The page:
Inside the World of Vancouver’s Preteen Sneakerheads
Charlotte Fertey // Contributor
“This shit is so fucked up,” Dave mutters, clutching his phone to his chest and shaking his head. He’s wearing a bird-watching vest, a KC ball cap that covers his greying hair, and comfy New Balance shoes. I rummage in my bag for lip balm and when I look up, Dave hasn’t moved a bit. We stand in quiet company, surveying the sea of adolescence.
It’s 1:00pm on a sunny Saturday, and I’m inside the Vancouver Convention Centre. The air smells of new shoes, Orange Crush and youth. There are people everywhere and the Hype. Is. Real. Above the commotion and beneath the fluorescent lighting I can make out Migos’ “Walk It Talk It” pumping from a DJ booth in the corner. There are hundreds of mostly preteen boys sitting on the floor with their Nike Dunk Lows and Yeezys spread out in front of them. Out on the periphery of the ballroom and against the walls are the parents, some half-leaning-half-squatting, some scrolling through their phones, others just staring off. There’s not a bench in sight. This is Sneaker Con 2020.
Sneaker Con, an event that bills itself as “The Greatest Sneaker Show on Earth,” was founded in 2009 in New York. Since then, it’s exploded into the international sneakersphere, drawing thousands of sneaker connoisseurs to its events. Sneaker Con is where sneakerheads come together to buy, sell, and trade their sneakers and meet-and-greet with the biggest influencers, vloggers and collectors in the sneaker world. This is Vancouver’s second Sneaker Con and with over 5000 attendees each paying an admission fee of $28.55, the event has tapped into a lucrative market.
The line to enter the exhibition hall took almost thirty minutes and it’s here that I meet Luca. He tells me he doesn’t really do these kinds of events anymore because “it’s just gotten so crazy.” Luca is 14. He’s here with his friends to browse, see what’s out there and maybe do some trading. Having done my research, I go out on a limb and ask Luca if he’s after any grails. I hold my breath then feel the sweet wash of high-school acceptance when he answers, “Totally gonna scope some grails, probably the new Travis’ that just dropped.”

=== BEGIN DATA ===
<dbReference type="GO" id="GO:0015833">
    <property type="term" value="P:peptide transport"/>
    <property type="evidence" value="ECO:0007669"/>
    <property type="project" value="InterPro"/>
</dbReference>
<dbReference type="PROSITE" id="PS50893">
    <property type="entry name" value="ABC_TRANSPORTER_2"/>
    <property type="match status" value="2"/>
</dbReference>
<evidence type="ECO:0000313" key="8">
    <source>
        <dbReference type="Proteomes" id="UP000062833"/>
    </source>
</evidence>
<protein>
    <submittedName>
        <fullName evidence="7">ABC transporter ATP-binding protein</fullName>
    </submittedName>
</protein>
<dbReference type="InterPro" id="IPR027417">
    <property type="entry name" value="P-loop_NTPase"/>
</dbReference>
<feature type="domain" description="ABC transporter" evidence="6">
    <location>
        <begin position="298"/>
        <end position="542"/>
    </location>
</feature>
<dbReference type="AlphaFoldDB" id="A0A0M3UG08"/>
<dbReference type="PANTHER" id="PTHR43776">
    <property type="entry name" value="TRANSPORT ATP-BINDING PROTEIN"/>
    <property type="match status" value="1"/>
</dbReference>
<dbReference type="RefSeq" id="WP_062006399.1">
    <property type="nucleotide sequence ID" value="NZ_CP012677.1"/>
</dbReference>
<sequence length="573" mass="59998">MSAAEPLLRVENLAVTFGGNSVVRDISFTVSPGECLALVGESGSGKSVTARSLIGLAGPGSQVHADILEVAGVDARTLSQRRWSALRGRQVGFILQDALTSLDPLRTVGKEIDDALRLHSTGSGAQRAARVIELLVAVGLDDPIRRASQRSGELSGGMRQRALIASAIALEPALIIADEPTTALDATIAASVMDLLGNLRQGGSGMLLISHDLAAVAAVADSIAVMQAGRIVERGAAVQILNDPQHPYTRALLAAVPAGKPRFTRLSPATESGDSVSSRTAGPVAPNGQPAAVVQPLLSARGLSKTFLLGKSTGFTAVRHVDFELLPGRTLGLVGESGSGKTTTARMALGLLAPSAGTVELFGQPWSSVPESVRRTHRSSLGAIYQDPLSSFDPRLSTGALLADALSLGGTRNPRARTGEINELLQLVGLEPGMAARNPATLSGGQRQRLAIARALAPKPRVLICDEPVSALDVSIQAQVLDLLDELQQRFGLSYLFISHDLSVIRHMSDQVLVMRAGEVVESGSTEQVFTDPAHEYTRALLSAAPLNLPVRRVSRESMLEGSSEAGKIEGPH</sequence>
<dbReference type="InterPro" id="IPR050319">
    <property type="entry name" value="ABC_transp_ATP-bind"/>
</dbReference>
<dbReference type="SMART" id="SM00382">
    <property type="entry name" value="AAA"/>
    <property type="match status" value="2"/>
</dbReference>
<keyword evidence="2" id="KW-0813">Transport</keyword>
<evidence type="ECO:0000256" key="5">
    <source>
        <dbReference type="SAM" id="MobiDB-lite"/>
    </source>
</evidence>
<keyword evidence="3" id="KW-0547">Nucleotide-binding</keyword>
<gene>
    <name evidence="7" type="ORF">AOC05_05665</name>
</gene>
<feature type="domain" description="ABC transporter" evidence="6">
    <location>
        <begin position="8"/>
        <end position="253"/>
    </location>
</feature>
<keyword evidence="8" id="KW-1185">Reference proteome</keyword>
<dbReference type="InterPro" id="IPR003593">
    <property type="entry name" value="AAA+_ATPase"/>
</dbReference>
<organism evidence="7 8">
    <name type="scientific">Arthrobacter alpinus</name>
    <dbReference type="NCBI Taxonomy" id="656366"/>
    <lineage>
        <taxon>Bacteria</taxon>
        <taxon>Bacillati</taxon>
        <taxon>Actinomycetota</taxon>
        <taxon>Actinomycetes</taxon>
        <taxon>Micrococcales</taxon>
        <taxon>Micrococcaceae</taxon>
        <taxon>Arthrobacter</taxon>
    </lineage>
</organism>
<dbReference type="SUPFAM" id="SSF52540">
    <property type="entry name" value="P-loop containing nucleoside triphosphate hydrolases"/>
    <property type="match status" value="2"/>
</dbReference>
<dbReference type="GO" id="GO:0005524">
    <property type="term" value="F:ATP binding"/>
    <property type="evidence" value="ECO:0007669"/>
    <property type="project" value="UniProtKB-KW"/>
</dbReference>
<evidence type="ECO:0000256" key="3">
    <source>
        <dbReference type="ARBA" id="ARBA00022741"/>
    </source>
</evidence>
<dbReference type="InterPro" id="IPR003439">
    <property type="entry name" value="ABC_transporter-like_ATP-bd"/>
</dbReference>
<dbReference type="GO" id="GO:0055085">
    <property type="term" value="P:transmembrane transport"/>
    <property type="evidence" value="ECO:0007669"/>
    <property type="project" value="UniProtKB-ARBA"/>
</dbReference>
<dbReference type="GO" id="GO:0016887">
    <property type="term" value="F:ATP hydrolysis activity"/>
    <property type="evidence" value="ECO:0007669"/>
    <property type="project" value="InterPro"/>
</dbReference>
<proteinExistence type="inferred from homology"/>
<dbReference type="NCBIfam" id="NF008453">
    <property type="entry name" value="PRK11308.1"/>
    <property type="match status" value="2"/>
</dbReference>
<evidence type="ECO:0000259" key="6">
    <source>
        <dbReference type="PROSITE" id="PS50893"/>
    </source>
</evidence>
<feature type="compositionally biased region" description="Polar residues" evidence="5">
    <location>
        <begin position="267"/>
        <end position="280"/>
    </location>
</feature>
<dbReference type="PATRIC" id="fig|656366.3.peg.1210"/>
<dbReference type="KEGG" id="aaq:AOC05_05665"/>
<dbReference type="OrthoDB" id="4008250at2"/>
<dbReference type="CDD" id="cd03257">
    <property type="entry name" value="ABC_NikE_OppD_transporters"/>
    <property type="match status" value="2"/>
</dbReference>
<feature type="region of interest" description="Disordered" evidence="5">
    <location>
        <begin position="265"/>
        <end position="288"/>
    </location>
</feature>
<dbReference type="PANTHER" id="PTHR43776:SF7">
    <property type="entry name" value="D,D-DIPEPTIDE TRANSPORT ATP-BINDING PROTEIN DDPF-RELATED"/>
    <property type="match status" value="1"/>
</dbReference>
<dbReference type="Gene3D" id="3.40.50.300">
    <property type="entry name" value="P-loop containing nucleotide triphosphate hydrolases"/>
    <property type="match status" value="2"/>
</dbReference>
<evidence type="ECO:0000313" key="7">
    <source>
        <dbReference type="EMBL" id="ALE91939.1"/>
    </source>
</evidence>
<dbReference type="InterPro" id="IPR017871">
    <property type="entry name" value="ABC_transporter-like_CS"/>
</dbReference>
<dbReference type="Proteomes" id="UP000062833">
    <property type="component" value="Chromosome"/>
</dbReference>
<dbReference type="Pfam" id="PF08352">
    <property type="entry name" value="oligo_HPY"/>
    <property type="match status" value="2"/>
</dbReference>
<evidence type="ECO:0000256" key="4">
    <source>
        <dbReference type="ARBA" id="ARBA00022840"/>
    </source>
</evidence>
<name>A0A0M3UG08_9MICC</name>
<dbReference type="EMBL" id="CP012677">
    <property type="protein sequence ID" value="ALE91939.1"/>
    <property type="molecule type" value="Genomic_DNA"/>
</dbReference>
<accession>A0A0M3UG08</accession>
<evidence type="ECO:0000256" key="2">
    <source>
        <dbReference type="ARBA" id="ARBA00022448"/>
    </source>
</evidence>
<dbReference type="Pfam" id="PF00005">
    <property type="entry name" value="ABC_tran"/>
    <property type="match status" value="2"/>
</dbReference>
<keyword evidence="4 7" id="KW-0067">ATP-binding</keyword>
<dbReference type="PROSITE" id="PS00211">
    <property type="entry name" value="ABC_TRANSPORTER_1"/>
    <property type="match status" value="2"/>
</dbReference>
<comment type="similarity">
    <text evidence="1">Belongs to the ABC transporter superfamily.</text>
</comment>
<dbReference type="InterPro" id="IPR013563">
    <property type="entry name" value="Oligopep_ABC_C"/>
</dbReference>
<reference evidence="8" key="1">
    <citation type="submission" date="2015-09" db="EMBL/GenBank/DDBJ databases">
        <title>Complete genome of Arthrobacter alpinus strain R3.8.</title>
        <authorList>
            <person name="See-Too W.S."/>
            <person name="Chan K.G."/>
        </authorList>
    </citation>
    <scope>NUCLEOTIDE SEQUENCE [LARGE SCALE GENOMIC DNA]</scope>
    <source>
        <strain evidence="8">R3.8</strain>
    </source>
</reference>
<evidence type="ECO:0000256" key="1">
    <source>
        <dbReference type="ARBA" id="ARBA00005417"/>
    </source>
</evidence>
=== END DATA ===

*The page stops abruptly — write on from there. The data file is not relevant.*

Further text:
Grails are to sneakerheads what a first edition Harry Potter and the Philosopher’s Stone would be to a book collector. A pair of sneakers that you’re willing to spend well above retail price for, grails signify the limited nature of the sneaker. Luca explains that most of the sneakers here are way too expensive for him to buy or even trade for, but he’s always on the lookout. I get the sense that part of what makes grails so special is the search for them, the questing. I ask if I can follow him around for a bit. He agrees and once we’re in, he beelines for the trading pit. This is the heart of Sneaker Con, where swarms of teenage boys make quick deals and trades with just a couple of gestures and mumbles:
“I’ll give you three bills for those.”
“You trading or selling?”
“Bro, that guy just offered me double that, there’s no way, bro.”
I follow Luca into the heart of the pit and he pulls out a red Supreme hoodie. Before it’s even out of the bag, four boys are on us, walking alongside Luca. “I’ll give you five bills for that,” one of them says. Luca shakes his head, “No man, I got this for eight.” That’s eight hundred. Luca passes up three more offers, eventually selling his hoodie for $600 to 12-year-old Zach who is manning a “booth”—a space on the floor the size of a world map outlined by masking tape. Luca heads off to find his grails. I take my leave of him with a fist bump I’m three seconds behind on, and head for the Legit Certification station.
On my way there, I walk by a live auction with a hot bidding war going on for a pair of Off-White 5s men’s size 8. They sell for $900 to a boy, no older than 13, I just saw trading in the pit. When I get there, I find a long queue of sneaker lovers waiting to get their merchandise verified. This is an important step—as Luca told me: “[You] gotta get your shit legit-checked,” because even if the box is real, the shoes could be fake. At a table, two middle-aged men sit in sweatsuits and fancy sneaks, dispassionately poking, prodding, flashlighting and yes, sniffing shoes before giving them the verified tag or breaking the news about the fakes.
This is where I meet Dave again. Remember him? Now he’s waiting for his 15-year-old grandson Tyler to get his shoes verified. Tyler beat leukemia and because of this, Dave says he’s willing to indulge his grandson in whatever he wants. He doesn’t get it, but he’s happy to make Tyler happy. Dave tells me when he was a kid, if he had a pocket full of cash he would’ve been going for some hockey cards.
Times have changed. No longer are adolescent boys saving up their allowance to buy $1 packs of hockey cards. These days there’s bigger money exchanging hands: on the top end you can cop deadstock Nike Air Mags for 40K. I asked Sneaker Con co-founder Alan Vinogradov how it all got started.
“This has been going on since Michael Jordan put on the Jordan 1…the pivotal shoe of this community, of this culture,” Vinogradov told me. “1985 was the… [year] he laced up the Jordan 1—this is the shoe that is really the most memorable piece of iconic sneaker history.”
Tyler’s shoes get verified, Dave forks over $1000 cash and Tyler takes a series of selfies with the youthful merchant, a souvenir of his new purchase. I congratulate them both and head for the hot dog stand. Standing there, eating my hot dog and feeling a little less like an outsider, I wonder if Luca managed to cop his grails.